The maxim “you get what you pay for” is definitely true of hearing aids, and while modern hearing aids are designed to be more effective than ever, they’re not exactly inexpensive, either.
Fortunately, modern digital hearing aids, while not cheap, ARE becoming more affordable, in the same manner that most consumer electronics are becoming more affordable (A 20-inch high-definition TV cost $1,200 in 1999; it costs just $84 today). And when you stop to think about it, we have a tendency to spend a lot more cash on things that simply do not enhance our quality of life to the level that a pair of hearing aids can.
Let’s say, as an example, that a pair of hearing aids costs $5,000. Presuming the hearing aids last 5 years, that is equal to a monthly price of only $83.33 per month. Most people spend more money on their cable tv bill, and that’s why most of our patients readily admit that while the initial expense seems large, the monthly cost, relative to the benefit they receive from healthier hearing, is more than worth it.
The question is, would you be prepared to devote less than $100 per month to have better conversations and relationships with your loved ones? Most people would, and that’s why millions of people decide to buy hearing aids.
But once you elect to invest in hearing aids, what are your methods for paying for them? In spite of popular beliefs, you have a number of possible options.
Financing options for hearing aids
The initial mistake people make is assuming that no financial help is available. Although obtaining assistance can be difficult at times, there are in fact quite a few resources that you should inquire about before deciding to hand over a full cash payment. Here are some of the steps we recommend taking:
- Start by speaking to your private insurance provider. While private insurance varies by company and by state, many people find that their private insurance offers some form of assistance with hearing aids.
- Consider utilizing a medical flexible spending account. This is a special type of account you can use to put aside money (pre-tax) to pay for out-of-pocket medical costs.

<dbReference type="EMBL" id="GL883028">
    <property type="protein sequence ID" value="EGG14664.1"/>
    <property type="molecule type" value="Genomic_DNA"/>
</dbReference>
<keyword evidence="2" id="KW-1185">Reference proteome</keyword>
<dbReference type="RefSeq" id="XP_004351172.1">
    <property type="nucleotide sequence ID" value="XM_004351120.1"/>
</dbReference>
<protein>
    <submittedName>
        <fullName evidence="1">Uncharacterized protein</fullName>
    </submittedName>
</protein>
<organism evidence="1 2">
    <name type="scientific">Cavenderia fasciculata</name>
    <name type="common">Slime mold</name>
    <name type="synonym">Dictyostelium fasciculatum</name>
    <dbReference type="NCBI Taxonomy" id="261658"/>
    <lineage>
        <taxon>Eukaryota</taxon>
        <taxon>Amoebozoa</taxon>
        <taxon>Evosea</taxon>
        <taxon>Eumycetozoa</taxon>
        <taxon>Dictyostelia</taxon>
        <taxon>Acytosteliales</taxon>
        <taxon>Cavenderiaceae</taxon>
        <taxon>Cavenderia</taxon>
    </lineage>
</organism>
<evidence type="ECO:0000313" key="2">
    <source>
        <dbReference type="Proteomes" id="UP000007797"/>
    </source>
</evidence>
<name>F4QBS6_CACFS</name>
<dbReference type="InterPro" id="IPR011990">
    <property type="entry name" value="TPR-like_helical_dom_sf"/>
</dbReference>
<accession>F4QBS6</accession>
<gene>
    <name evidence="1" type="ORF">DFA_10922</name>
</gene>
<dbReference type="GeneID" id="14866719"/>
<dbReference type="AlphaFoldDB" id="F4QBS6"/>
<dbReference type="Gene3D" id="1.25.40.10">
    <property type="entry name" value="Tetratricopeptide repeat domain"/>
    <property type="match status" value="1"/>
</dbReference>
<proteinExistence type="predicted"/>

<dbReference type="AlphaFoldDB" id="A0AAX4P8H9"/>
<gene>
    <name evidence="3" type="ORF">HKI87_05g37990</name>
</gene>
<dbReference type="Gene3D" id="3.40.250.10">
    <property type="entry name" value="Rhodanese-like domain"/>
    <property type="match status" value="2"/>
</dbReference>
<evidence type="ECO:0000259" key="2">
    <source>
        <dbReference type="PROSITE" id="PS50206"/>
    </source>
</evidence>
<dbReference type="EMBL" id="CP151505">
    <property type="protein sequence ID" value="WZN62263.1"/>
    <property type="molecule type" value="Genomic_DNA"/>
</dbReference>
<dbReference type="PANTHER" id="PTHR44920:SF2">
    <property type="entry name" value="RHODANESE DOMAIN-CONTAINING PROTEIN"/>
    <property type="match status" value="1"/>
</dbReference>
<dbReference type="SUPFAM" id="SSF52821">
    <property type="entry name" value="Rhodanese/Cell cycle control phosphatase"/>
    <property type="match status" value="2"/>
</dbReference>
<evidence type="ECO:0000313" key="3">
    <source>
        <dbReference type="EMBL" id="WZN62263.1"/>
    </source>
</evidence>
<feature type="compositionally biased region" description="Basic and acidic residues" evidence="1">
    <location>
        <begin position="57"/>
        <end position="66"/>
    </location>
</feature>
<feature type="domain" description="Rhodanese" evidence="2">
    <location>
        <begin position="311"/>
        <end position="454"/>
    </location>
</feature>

- Check out your Medicare and Medicaid benefits. This is not the most common way to help pay for hearing aids, but Medicare and Medicaid do supply benefits in specific limited situations.
- Call your local VA office if you’re a veteran. Veterans may receive benefits that can help partially or totally pay for hearing aids. Check with your local VA office for additional information.
- Search for charitable organizations that supply hearing aids or financial aid. If you meet the financial criteria, there are numerous charitable organizations that offer hearing aids or financial assistance for hearing aids. We’ll provide some resources for you in the next section.
- Check your state’s vocational rehabilitation program. If hearing aids are required for employment, your state may help you pay for them through its vocational rehabilitation program.
- Consider financing your hearing aids. Several programs can be found, including CareCredit, which works like a credit card but is exclusive to healthcare services.
There are far too many options and resources to name, and many programs are specific to the state you reside in or to the specific institutions you’re affiliated with. So, rather than reading through a long list of resources, it’s best to search for programs specific to your state or situation. For instance, conducting a Google search for “hearing aid funding in
You may also want to browse the list of financial resources from the Better Hearing Institute and the , both of which list programs by state and incorporate lists of numerous charitable organizations.
If you’re still not certain where to start, or are having problems finding information, don’t hesitate to give us a call. We can point you in the right direction and can help you find the financing option that works best for you. Your hearing is worth it—give us a call today!